Dar es Salaam, Tanzania — ESI-AFRICA.COM — 02 December 2010 – Tanzania is planning with Brazil to build a power plant estimated to cost US$2 billion (R14 billion) that could transform East Africa’s second largest economy into a net exporter of electricity.
Tanzanian foreign affairs minister Bernard Membe and other officials held talks with their Brazilian counterparts in Sao Paolo last September on the construction of the proposed
2 100MW Stiegler’s Gorge hydro-power station. The power plant will be some 200 km southwest of Dar es Salaam.
“The power plant to be constructed using Brazilian technology would generate excess power that could be exported to the East and Southern African power pools,” Aloyce Masanja, director- general of Tanzania’s state-run Rufiji Basin Development Authority, told Reuters.
Masanja said the plant would be a source of cheap, abundant energy at a cost of around 2 American cents per kilowatt hour. It would help control flooding in the Rufiji area and would create a reservoir with a total capacity of 34 billion cubic metres to supply Dar es Salaam and other regions.
Reuters reports that Tanzania’s chronic energy shortages have resulted in rolling power outages, undermining economic growth in the country. The government is now considering funding options for the project, including concessional loans, private investment or state financing,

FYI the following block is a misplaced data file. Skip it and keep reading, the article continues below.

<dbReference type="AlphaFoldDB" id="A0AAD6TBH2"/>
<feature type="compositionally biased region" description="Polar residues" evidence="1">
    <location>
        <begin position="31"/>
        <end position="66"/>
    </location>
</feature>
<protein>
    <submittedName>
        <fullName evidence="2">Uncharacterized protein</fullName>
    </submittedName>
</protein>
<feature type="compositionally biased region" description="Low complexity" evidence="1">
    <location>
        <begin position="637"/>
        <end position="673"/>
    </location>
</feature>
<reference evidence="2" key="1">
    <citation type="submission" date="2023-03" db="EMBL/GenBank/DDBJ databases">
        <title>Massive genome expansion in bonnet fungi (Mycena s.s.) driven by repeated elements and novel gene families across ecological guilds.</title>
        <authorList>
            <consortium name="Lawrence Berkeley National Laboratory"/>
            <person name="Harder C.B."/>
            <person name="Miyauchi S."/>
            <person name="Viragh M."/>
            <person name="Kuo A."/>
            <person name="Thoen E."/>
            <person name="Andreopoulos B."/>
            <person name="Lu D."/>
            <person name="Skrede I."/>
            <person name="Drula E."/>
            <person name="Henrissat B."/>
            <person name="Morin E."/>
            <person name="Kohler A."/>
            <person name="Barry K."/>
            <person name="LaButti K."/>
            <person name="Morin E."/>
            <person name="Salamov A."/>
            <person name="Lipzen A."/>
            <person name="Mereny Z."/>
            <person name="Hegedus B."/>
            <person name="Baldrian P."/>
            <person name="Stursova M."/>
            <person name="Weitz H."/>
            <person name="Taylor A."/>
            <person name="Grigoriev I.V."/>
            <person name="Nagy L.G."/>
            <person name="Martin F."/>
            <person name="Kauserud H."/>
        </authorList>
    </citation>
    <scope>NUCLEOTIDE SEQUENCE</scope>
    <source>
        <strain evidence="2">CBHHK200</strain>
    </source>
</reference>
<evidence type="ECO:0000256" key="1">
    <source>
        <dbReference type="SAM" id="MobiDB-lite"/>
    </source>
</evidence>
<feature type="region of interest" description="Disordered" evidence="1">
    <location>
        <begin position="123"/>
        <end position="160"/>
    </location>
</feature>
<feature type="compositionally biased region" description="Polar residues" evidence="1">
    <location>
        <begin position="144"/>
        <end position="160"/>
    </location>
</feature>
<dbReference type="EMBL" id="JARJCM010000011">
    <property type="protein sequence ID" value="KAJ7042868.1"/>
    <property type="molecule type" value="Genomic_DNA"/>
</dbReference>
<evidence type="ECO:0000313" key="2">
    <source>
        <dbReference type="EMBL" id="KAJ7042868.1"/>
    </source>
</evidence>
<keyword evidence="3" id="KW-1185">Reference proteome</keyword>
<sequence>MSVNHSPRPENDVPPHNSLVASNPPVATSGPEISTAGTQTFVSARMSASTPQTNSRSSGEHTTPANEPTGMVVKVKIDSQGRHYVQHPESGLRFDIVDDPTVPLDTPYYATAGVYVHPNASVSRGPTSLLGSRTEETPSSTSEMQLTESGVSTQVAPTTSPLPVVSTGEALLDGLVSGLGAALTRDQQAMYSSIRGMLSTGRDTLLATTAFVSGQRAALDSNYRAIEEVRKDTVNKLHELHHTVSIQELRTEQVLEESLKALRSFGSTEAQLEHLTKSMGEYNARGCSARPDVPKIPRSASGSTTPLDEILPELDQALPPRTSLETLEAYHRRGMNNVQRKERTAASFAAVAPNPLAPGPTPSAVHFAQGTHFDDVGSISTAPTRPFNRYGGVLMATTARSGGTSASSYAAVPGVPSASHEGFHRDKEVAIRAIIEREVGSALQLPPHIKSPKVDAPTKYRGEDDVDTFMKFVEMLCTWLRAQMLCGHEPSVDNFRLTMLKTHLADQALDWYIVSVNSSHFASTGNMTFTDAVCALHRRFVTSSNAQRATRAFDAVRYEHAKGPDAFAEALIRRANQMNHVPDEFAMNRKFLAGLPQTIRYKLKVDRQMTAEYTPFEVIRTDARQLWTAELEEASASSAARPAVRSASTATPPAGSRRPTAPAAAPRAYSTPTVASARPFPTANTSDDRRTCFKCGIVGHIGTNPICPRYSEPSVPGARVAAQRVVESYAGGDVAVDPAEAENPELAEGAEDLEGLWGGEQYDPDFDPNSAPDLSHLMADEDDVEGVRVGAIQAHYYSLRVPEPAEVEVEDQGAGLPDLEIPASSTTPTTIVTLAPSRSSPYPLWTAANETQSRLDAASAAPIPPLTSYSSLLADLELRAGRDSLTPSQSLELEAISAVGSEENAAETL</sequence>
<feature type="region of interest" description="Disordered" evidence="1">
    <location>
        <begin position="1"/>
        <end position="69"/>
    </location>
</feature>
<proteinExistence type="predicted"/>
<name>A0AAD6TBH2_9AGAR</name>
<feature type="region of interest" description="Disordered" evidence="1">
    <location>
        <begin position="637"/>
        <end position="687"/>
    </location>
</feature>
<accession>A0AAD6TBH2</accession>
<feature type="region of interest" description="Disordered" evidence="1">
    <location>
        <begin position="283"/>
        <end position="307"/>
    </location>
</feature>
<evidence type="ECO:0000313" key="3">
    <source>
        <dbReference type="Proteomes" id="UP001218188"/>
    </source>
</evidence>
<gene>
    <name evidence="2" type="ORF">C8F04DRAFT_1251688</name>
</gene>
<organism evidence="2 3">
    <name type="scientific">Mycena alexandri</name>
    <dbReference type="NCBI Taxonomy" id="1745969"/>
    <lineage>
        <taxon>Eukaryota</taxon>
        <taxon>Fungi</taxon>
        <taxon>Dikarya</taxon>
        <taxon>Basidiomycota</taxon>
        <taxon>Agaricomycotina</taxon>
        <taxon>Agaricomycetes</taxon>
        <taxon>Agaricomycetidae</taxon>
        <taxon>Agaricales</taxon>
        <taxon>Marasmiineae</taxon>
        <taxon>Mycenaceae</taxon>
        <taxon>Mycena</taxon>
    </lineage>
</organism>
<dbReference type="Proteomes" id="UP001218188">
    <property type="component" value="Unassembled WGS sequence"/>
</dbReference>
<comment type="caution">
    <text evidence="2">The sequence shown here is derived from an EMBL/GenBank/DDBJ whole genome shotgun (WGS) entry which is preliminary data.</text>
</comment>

Brazil will provide the technology to build the plant, and a government delegation from Brazil is expected in Dar es Salaam next month for further discussions. “The project will involve the installation of three giant underground turbines, each with the capacity of 700MW,” Masanja said in an interview with Reuters.
“If we start implementing it immediately, our earlier feasibility study can be updated in 2011 and we can start installing the first turbine in 2012. By 2015, the project could be completed and we could start enjoying 2 100MW of electricity," said Masanja.
Tanzania has energy demand close to 900 MW, but produces less than 800 MW. Only 14% of its 40 million people are hooked to the grid, while demand grows by 10 to 15% annually.